Does your child assume (unrealistically) that he or she will replicate your lifestyle when it's time to be on their own? Here, again, there may be a communication breakdown. "It's important for parents to assess their own behavior and guide the child in the right financial direction," says Eric Johnson, principal of Signature, a wealth management advisor in Charlottesville, Virginia. "If they're spending lavishly and telling their children to save, there will be a large disconnect in the child being able to form solid monetary values on their own."
The prevention: Talk early and often about your money values and reinforce the idea that your wealth may not be a signal of your child's future lifestyle.
"Children can be every bit as gullible as adults when it comes to trying to help someone out who really is just taking advantage of them," says Runestad. "Everyone wants to be liked, and we all have times we need someone to lend us some money. However, any time money is lent it should be under very stringent requirements."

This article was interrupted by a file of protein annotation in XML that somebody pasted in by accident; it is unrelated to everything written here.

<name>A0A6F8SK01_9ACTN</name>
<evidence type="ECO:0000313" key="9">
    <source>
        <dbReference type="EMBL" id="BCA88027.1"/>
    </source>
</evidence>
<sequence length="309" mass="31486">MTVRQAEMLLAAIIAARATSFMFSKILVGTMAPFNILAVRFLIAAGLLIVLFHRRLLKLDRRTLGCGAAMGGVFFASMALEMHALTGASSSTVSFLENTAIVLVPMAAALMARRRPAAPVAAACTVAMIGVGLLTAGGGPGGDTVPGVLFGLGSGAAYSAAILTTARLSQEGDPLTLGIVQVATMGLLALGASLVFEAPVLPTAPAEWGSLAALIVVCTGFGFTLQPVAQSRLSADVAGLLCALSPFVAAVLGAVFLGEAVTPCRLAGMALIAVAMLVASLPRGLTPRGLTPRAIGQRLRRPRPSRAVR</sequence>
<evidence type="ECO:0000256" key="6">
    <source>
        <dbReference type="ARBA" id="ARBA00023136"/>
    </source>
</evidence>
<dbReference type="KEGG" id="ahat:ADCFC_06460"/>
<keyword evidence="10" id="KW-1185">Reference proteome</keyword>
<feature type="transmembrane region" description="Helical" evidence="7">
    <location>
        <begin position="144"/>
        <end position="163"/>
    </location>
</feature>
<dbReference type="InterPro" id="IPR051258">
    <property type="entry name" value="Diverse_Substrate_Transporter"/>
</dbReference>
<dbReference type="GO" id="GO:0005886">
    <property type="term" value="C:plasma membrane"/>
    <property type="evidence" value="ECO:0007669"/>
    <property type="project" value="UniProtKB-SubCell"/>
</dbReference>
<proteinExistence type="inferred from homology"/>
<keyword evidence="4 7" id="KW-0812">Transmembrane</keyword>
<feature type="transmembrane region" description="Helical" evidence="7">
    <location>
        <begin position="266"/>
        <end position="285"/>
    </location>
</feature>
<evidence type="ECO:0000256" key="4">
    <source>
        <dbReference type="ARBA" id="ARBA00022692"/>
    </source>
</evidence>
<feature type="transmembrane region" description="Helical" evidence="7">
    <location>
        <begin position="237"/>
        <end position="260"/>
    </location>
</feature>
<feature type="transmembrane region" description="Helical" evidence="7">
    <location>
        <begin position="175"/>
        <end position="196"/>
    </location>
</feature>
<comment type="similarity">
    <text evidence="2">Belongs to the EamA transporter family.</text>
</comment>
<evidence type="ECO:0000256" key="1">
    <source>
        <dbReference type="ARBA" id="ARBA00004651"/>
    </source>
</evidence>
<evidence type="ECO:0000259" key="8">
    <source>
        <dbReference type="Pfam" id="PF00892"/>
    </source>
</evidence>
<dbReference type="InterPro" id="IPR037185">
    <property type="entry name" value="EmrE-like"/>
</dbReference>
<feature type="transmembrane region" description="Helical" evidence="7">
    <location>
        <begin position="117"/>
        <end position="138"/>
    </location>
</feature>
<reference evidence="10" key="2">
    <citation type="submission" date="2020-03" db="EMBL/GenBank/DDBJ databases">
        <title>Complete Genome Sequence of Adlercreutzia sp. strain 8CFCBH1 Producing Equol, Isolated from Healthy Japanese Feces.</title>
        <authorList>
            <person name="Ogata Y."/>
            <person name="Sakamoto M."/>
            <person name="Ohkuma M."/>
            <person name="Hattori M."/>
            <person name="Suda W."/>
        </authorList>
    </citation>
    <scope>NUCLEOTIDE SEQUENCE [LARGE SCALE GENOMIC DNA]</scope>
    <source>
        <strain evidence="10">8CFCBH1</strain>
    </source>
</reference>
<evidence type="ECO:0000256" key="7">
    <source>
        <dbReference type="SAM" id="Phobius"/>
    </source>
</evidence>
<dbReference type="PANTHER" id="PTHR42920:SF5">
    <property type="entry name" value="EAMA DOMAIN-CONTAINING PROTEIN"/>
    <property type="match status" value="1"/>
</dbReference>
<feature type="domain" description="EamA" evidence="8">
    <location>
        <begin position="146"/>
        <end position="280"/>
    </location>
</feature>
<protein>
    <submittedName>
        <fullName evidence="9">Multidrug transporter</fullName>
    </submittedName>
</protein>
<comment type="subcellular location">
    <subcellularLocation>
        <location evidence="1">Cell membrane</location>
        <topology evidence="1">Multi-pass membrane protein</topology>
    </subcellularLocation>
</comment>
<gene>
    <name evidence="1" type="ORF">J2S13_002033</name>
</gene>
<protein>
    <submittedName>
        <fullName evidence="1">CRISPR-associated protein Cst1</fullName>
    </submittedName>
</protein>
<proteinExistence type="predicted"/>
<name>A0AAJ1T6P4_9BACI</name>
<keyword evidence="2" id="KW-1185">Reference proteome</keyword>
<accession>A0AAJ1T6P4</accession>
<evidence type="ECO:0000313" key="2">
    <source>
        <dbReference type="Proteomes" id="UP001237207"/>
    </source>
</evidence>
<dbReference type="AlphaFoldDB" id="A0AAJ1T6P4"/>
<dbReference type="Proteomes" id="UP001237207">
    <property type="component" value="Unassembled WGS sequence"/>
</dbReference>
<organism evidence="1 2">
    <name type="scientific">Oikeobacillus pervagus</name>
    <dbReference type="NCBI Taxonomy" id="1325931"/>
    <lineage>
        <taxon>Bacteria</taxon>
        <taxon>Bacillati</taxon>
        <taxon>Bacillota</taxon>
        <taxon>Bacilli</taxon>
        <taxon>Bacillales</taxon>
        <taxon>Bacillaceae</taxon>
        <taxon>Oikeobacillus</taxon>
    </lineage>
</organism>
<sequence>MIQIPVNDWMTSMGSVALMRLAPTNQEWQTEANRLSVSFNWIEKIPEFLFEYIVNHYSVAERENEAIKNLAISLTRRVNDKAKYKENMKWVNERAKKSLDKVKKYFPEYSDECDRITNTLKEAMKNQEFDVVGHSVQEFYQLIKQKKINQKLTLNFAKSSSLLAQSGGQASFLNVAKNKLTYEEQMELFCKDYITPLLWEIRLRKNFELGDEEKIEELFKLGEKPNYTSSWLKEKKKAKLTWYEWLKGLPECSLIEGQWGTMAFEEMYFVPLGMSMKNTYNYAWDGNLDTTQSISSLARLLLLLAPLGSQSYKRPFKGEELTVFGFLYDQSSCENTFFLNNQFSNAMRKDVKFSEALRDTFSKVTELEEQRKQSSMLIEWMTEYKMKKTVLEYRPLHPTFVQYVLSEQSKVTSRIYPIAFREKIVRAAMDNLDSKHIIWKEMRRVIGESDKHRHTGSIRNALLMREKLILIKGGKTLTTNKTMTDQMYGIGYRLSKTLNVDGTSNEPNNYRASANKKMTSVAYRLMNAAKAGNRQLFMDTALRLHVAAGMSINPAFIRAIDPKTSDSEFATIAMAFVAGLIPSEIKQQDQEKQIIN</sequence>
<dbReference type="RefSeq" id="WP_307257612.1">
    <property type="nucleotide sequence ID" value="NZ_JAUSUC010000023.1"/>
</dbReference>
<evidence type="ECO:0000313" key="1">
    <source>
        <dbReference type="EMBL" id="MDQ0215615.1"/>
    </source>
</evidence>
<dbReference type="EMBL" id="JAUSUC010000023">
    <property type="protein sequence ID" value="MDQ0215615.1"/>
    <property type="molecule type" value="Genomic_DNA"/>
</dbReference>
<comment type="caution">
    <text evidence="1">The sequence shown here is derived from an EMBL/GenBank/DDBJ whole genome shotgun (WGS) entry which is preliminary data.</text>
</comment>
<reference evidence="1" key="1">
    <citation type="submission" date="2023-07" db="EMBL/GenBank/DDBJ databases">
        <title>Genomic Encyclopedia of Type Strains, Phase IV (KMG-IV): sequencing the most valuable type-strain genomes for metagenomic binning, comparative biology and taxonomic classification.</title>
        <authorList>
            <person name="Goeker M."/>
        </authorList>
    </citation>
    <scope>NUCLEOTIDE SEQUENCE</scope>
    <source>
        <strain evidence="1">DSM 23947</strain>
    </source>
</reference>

The prevention: You can't always know about your child's private financial dealings. But you can instill in them standard expectations when it comes to money issues by consistently following certain money rules when they come up at home. So, when you lend money to your child, remind them that you are not in the debt forgiveness business and you expect full repayment of the loan by a certain date. Consider drawing up a standard fill-in-the-blank lending document for all parties to sign.
"While piggy banks can be a cute way for a youngster to learn about nickels and dimes, what purpose do they serve after that?" asks Murset. "If your kids are old enough to earn money, they're old enough for their own bank account."
The prevention: Open a bank account with your child, walk them through the process of making deposits, teach them about online banking and earning interest. There's no better education about the adult world of finances than actual hands-on experience with the products they'll be using for the rest of their lives.